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(visit the link for the full news article)
It has emerged that Michigan State Police have been using a high-tech mobile forensics device that can extract information from over 3,000 models of mobile phone, potentially grabbing all media content from your iPhone in under two minutes.
The CelleBrite UFED is a handheld device that Michigan officers have been using since August 2008 to copy information from mobile phones belonging to motorists stopped for minor traffic violations. The device can circumvent password restrictions and extract existing, hidden, and deleted phone data, including call history, text messages, contacts, images,
Learning that the police had been using mobile forensic devices, the American Civil Liberties Union (ACLU) has issued freedom of information requests which demand that state officials open up the data collected, to better assess if penalised motorists warrant having their data copied.
Michigan State Police were more than happy to provide the information – as long as the ACLU paid $544,680. Obviously not pocket change.
“Law enforcement officers are known, on occasion, to encourage citizens to cooperate if they have nothing to hide,” ACLU staff attorney Mark P. Fancher wrote. “No less should be expected of law enforcement, and the Michigan State Police should be willing to assuage concerns that these powerful extraction devices are being used illegally by honoring our requests for cooperation and disclosure.”
Once the data is obtained, the device’s “Physical Analyzer” can map both existing and deleted locations on Google Earth, porting location data and image geotags on Google Maps.
The ACLU’s main worry is that the handheld is quietly being used to bypass Fourth Amendment protections against unreasonable searches:
“With certain exceptions that do not apply here, a search cannot occur without a warrant in which a judicial officer determines that there is probable cause to believe that the search will yield evidence of criminal activity.
A device that allows immediate, surreptitious intrusion into private data creates enormous risks that troopers will ignore these requirements to the detriment of the constitutional rights of persons whose cell phones are searched.”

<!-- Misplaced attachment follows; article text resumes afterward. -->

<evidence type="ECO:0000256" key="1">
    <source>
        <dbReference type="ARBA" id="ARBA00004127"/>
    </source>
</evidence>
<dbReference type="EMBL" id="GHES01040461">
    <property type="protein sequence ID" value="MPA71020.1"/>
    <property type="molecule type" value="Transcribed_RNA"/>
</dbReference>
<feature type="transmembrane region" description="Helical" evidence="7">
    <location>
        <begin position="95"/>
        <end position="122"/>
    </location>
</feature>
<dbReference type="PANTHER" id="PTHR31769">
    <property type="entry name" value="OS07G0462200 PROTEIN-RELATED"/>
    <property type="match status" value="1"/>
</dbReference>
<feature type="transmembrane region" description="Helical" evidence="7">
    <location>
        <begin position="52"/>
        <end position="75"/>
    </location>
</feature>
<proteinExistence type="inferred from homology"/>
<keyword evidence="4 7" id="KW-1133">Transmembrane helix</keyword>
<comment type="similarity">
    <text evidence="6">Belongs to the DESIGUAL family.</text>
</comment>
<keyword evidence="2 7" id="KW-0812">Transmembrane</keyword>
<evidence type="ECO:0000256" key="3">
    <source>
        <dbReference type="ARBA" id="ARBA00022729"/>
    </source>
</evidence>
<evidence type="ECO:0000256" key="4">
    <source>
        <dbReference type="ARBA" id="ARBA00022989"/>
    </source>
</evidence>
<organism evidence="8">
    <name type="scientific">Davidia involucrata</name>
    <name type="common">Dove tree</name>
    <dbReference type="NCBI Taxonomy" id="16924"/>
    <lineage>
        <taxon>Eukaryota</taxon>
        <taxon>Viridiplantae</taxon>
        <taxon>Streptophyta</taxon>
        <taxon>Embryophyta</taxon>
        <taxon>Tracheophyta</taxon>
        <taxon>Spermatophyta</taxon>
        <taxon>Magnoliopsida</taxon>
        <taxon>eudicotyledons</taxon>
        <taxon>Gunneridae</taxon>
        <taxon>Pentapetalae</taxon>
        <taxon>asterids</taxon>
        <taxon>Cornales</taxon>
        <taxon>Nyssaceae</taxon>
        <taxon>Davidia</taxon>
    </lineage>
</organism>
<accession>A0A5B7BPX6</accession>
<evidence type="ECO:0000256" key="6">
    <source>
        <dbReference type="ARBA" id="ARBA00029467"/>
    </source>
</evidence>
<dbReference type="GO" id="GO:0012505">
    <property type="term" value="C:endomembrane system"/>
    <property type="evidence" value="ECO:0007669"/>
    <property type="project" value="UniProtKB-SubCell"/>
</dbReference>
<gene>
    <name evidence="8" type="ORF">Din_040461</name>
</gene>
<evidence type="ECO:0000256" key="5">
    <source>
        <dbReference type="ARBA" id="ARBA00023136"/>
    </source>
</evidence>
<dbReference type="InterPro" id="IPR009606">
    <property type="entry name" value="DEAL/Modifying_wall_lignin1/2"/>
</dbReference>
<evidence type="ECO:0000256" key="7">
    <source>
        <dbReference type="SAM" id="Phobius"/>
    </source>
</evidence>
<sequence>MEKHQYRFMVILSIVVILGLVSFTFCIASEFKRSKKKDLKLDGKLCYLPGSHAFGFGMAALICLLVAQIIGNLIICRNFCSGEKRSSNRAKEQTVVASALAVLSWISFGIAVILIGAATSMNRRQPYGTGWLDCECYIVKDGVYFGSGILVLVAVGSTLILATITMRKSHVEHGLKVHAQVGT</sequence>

The next time you are Michigan, be sure drive carefully!
In a case explicitly decided to set a precedent, the California Appellate court has determined police officers can rifle through your cellphone during a traffic violation stop.
This is not the first time such a law has been under scrutiny. In April, the Blaze told you about the extraction devices police were using in Michigan to download the entire contents of your phone.
Florida and Georgia are among the states that give no protection to a phone during a search after a violation has been committed. In particular, Florida law treats a smartphone as a “container” for the purposes of a search, similar to say a cardboard box open on the passenger seat, despite the thousands of personal emails, contacts, and photos a phone can carry stretching back years.
But after initially striking down cell phone snooping, California has now joined the list of states that allow cops to go through your phone without a warrant if they decide to impound your car.
To protect all data at rest, iPhone features built-in hardware encryption using AES 256-bit encoding. Building on the hardware encryption capabilities of iPhone, email messages and attachments stored on the device can be further secured by using Data Protection. Data Protection uses a user’s device passcode to generate a strong encryption key. This key prevents data from being accessed when the device is locked, ensuring that critical information is secured even if the device is compromised.
Requires iOS 4.0 or higher
Continuously clean up locationd's history data in the background.
This package installs a daemon (process that can run in the background) to clean the consolidated.db file.
No new icons are added to your homescreen. There are no options to configure.
Originally posted by spacedonk
Further to the decision by the supreme court to allow strip searches for every arrest we saw last week
(visit the link for the full news article)
Going forward from this week on, people arrested in the United States may face a mandatory strip search, even if their offense is minor and authorities don’t suspect them of smuggling any contraband.
That’s because U.S. Supreme Court Justice Anthony M. Kennedy sided with the court’s conservatives on Monday, swinging the vote 5-4 in favor of allowing jail officials to conduct a strip search of anyone in their custody.
Those searches may now even be carried out on people who’ve only committed minor offenses like traffic violations or small drug possession, and in cases where there is nothing that meets the previous standard of “reasonable suspicion” that someone may be hiding something.
(I don't know if this is just a scare story or if it is the truth but thought there would be people interested in hearing what is being reported.)